The above map tells us that the red fox is very widespread across the Earth (in fact it has the largest range of any land mammal except for people).  At the same time, even though in the global map above New York is completely colored red, at a smaller scale you know that foxes are not literally found on every inch of the state.  More zoomed in maps allow for more detail as to exactly where a species is and isn't.

b. Presence/Absence Data

To build these more detailed maps, biologists collect presence/absence data.  This is basically a list of places (sites) that have been surveyed and whether the animal was found there (present) or not (absent).  Usually presence is abbreviated with a "1" and absence is coded with a "0":

Site A     1
Site B     0
Site C     0
Site D     1

It is obvious at first glance that presence data is needed to map a species' distribution.  However, absence data is also very important, because if you do not have a record of places you surveyed and did not find the animal, you are never sure if the animal really is there but you just did not look.  This is especially important if you are trying to predict the presence or absence of an animal in a new place, based on patterns you found in data you previously collected.  With no record of where the animal is not, your predictions at a new place can be biased.

This is a subject that biologists have devoted a lot of study to figuring out, and there are additional issues researchers need to deal with related to false negatives (failing to find an animal even though it is really there) and false positives (reporting that you found the animal even though it is not really there) that we won't get into now but we encourage you to explore if you are interested (and are happy to talk about with you).

c. How Can We Collect Absence Data with Citizen Science?

Sightings ("I saw a coyote while hiking at such-and-such place") is good presence data, but it takes a bit more work to get absence data via citizen science.  Seeing an animal somewhere obviously means it is there, but not seeing it doesn't necessarily mean it is not there.  Determining -- with some amount of confidence -- that an animal is not at a location requires you to spend some time looking for it.

Thus, we are asking our citizen scientists to divide their observations into two types of sightings: those they collect at home (At-Home" sightings) and those they collect elsewhere by chance ("Somewhere-else" sightings). Why do we put you through this?  Hopefully the text wall below will explain it.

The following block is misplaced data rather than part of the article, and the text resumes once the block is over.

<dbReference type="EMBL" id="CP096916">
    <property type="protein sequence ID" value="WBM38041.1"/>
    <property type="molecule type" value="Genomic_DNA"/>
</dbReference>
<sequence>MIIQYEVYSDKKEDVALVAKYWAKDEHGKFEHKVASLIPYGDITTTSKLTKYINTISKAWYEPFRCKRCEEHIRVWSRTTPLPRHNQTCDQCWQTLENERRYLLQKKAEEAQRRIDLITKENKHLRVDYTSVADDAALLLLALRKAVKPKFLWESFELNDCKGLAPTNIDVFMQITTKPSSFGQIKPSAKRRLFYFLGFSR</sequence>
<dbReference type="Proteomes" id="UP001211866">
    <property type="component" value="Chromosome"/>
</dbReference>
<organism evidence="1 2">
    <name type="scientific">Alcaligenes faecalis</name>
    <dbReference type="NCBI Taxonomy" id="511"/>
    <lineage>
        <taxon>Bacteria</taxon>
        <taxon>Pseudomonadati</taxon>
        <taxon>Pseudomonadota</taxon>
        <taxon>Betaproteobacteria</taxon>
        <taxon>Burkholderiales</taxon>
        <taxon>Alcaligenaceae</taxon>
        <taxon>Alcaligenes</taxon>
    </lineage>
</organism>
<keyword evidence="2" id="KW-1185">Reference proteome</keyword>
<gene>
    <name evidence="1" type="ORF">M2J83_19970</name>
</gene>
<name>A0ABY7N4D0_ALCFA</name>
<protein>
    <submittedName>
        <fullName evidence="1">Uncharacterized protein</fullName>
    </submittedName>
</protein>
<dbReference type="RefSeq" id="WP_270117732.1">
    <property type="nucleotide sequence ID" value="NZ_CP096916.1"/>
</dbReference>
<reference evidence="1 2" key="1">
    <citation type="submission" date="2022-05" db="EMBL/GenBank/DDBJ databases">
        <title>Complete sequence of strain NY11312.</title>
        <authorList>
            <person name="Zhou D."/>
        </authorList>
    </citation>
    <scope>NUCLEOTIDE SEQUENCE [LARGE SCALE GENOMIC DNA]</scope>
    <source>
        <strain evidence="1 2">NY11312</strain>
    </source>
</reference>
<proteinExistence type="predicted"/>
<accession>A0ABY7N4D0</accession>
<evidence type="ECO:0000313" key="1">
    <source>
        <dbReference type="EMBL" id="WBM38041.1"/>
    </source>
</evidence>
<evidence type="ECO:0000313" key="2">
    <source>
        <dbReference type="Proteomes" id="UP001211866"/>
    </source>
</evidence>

d. At-Home Sightings

We are assuming a couple of things with the at-home sightings.

  1. First, we are assuming that because you are living there, you spend some amount of regular effort being aware of what is going on in your backyard and around your home.  This effort can vary with household based on family size, schedule, couch potato-ness, etc.  But at least there is some semi-constant "monitoring" effort over a long period of time.

  2. Thus, if you report seeing, for example, a fox on your property on July 15, 2012, then you did not see one on July 14.  Nor did you see a bear on July 15, or you would have told us that too.

  3. You have a semi-decent memory.

So, if we make these assumptions, and know how long you have lived at your house since 2010, and you report seeing a fox in 2012, and you fill out a survey on Sept 1 2014, then you presumably have not seen a fox on your property in 2010, 2011, 2013, and 2014.  These periods of no fox observations can substitute for absence data when we look at how fox distributions have changed over time.

Also, if you report seeing a fox and only a fox, we know that you have not seen any bobcats, bears, coyotes, or fishers from 2005 - 2014.  So your house is now an absence point for those other species.

Additionally, we are encouraging people who have never seen any of our target animals to still fill out a survey and select "I have never seen any of these animals at my home".  Reporting a lack of sightings may not seem all that interesting, but if you are aware that absence data is as important as presence data, you can see why we want people to submit it.

e. Somewhere-else Sightings

People often see animals along the road, while hiking, in a park or golf course, and other random places.  These sightings can still provide presence data, but since you have not searched everywhere regularly, we cannot use these 'incidental' sightings in the standard presence/absence framework.

These sightings are still important for us to gather the first initial observations of species in new areas, and can be added to our "At-Home" dataset as presence observations.  There are also a few forms of analysis that can build maps based only on presence data, but many researchers think they are biased.  Comparing the predictions of our presence-absence At-Home sightings with the predictions of our presence-only sightings would be an interesting analysis and is something we are hoping to perform in the future.

As mentioned above, the topic of properly measuring where species are and are not, predicting where species will be or won't be in the future given environmental change, or predicting where they are without having to look for them, is an important question for wildlife biologists, and there have been many methods developed to try to accomplish these goals accurately.  If you are interested in learning more, you can check out the sites below:

coming soon